Home Music Various Artists: The Origins of Congo & Zambia Guitar Music

Various Artists: The Origins of Congo & Zambia Guitar Music

The roots of any kind of popular music are always fascinating, and this album more so than most. Because although the guitar no doubt arrived in Congo, Zambia, Malawi and Zimbabwe via the horrors of colonialism, it wasn’t until the years after World War II that it became a popular instrument among the musicians of those countries, and it proved to have a decisive impact on their music. The recordings captured on this album were made by the English farmer and – more importantly — ethnomusicologist Hugh Tracey, founder of the International Library of African Music, which is still among the largest such archives in the world. It’s hard not to be a little dubious of the idea of a white ethnomusicologist freely travelling all over colonial Africa – his first recordings were made in what was then Rhodesia – to catalogue what he found there, but as with John and Allan Lomax, Alan Merriam and others, modern listeners have much to be grateful to him for. While Tracey’s earlier work had focused on indigenous instruments such as the mbira, by the time of his journeys into parts of southern Congo and northern Zambia towards the end of the ‘50s, he was venturing into the new urban culture of the copper mining areas, where the guitar had begun to overtake more traditional instruments in popularity. In doing so, it entirely changed the focus of African music, but although there is at times a discernible influence of western popular music – literally western, as one of the big influences on local guitarists came from the soundtracks of cowboy movies, as popular in Africa as they were pretty much the world over – the songs preserved on The Origins of Congo & Zambia Guitar Music have entirely their own sound and spirit.

The basic nature of the field recordings means that there’s no such thing as “production” – these are just the sounds of guitarists and singers performing for a tape recorder. But for the most part that apparent negative becomes a positive, giving the recordings an immediacy that reduces the distances of time and geography between the performers and listener to zero. It highlights too the easy virtuosity of musicians like Zambia’s Musonda, who manages to overcome potentially disastrous obstacles such as the – to put it kindly – uncertainly-tuned guitar of “Amatstotsi Mama Amaononge Chalo.” The sheer force of a superb vocal performance takes the off-key guitar in its stride, and rather than sounding like a dissonant mess, it makes for a beautifully textured sound.

The songs are arranged geographically in groups, visiting Congo (four songs), Zambia (10 songs), Malawi (two), Zimbabwe (three) and Congo again (five more). The pair of songs from Malawi – Pearson Kapeni’s “Akazi” and “Elube” by the Ndirande Pitch Crooners – reveal, as one might expect, a distinctly different musical identity, and one which seems more related to western music of the time. “Elube” in particular has a song structure and ebullient but gently bluesy quality that is quite unlike the harmony singing of Congo, while the music of Zimbabwe seems – perhaps by chance – more intimate and less gregarious than the other countries represented.

The recordings are not presented in chronological order – the first 16 date from 1957-8 and the last eight from 1950-‘52 – which interestingly gives an almost opposite sense of the evolution of music in Congo. In the first section, the music seems to western ears almost entirely African, especially when – as on the first group of Congo recordings, the main singer is joined by a group of backing vocalists. The last section of the album, Congolese recordings from 1950-’52, however, is notable for the almost mento/calypso-like music of Bembele Henri, especially on “Beni,” where the guitar is augmented by what sounds like saxophones. The nimble guitar playing and earthy vocals are still what drives the song, but the beautiful backing singing and sax seems to be propelling the music forward into a style that is immediately more familiar to 21st century ears. In fact, this makes sense as, presumably, the artists recorded in 1957 had evolved a style over the years that adapted the instrument more to their and their audience’s taste and away from the slightly alien structures of western music. These earlier recordings also include the artists who would go on to become among the best-known names in African music of their era, Zimbabwean singer/songwriter/guitarist George Sibanda and the pioneer of Congolese fingerstyle guitar Mwenda Jean Bosco. In particular, the songs of Sibanda, who had been discovered by Hugh Tracey a few years earlier, have a catchiness and deceptively simple appeal that led to his “Gwabi Gwabi” being covered (as “Guabi Guabi”) by US folk singers like Ramblin’ Jack Elliott and Arlo Guthrie among others, but also a kind of gentle laidback melancholy that feels subtly different from the more extrovert lyricism of most of the other artists here, perhaps because he performs unaccompanied by other musicians or singers.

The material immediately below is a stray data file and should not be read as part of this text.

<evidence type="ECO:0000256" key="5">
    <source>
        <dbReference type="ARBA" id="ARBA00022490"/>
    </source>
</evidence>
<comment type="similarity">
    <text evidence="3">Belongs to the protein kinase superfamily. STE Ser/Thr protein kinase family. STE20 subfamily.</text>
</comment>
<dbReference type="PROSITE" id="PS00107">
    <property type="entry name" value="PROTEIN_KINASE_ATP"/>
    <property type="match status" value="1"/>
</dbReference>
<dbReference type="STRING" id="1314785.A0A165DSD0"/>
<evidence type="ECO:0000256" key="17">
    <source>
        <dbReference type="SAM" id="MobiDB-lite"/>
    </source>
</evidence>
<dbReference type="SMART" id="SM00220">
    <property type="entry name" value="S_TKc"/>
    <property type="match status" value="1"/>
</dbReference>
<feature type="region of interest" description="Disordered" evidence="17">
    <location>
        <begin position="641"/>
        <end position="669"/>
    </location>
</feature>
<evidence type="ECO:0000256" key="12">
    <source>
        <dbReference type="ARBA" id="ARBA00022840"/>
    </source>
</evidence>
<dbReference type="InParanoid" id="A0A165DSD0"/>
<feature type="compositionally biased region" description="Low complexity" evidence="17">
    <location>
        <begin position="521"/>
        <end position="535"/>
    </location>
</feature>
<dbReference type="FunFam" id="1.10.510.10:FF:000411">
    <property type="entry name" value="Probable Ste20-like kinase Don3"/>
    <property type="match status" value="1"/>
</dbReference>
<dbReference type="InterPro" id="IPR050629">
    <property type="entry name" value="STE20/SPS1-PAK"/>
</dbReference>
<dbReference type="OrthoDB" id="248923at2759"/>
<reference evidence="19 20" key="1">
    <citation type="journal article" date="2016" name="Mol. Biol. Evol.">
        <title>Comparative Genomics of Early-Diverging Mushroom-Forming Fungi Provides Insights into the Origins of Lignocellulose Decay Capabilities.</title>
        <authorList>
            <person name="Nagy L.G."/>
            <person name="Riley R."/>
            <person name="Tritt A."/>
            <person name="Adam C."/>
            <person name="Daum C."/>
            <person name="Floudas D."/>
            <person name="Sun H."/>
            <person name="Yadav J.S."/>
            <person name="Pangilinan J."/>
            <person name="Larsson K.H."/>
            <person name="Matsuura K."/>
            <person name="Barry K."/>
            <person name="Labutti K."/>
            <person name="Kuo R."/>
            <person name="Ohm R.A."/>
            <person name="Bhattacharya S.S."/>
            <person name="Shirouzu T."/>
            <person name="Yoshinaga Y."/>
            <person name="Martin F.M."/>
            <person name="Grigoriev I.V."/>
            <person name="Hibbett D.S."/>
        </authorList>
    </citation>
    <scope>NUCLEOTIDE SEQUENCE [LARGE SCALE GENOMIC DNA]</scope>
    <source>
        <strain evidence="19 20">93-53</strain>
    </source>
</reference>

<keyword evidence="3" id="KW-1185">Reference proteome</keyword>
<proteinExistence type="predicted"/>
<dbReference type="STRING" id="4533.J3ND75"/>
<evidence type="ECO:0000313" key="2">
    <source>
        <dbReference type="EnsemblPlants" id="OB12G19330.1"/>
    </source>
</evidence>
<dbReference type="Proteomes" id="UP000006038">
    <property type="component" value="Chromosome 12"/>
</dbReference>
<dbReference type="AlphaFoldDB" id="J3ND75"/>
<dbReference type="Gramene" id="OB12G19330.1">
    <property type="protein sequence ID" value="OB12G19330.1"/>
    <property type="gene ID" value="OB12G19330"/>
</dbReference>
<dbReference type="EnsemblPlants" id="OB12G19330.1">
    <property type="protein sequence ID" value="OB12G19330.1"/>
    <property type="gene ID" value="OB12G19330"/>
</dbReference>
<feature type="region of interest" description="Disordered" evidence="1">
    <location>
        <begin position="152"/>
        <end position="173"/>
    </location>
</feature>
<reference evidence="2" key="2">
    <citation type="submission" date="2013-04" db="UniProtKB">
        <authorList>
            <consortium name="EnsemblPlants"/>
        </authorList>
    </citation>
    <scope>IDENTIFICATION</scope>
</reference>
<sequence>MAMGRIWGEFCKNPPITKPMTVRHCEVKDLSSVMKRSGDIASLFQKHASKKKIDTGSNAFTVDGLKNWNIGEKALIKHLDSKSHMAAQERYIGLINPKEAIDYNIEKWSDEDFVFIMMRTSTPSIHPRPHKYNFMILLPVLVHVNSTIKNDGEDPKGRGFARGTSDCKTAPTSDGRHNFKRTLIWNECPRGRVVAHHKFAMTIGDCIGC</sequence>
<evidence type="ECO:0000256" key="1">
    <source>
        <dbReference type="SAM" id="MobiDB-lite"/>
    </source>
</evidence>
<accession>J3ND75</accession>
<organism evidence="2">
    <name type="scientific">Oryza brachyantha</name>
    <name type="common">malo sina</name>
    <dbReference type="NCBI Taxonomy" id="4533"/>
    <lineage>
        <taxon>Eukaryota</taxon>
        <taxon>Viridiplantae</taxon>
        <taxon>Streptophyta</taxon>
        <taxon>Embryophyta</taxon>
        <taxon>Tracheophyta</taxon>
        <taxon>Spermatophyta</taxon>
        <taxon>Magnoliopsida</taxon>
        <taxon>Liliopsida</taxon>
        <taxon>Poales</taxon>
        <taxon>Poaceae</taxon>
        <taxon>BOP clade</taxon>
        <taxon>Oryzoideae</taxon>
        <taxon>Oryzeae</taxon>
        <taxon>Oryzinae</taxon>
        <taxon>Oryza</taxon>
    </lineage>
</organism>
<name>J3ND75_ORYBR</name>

In contrast to its unwieldy title, The Origins of Congo & Zambia Guitar Music is a beautifully selected and sequenced collection of elegant, life-affirming and masterfully played music that leaves the listener wanting more. From the promotional material it’s not clear what kind of sleeve notes will accompany the release – and the absence of them would in no way mar the album – but with an introduction this vibrant and unexpected it would be good to know more about the artists and the culture that gave rise to this beautiful music.

A superb collection that will hopefully open the door for further releases documenting the pioneers who shaped the sound of 20th century African guitar music.
80 %
Thrilling time capsule

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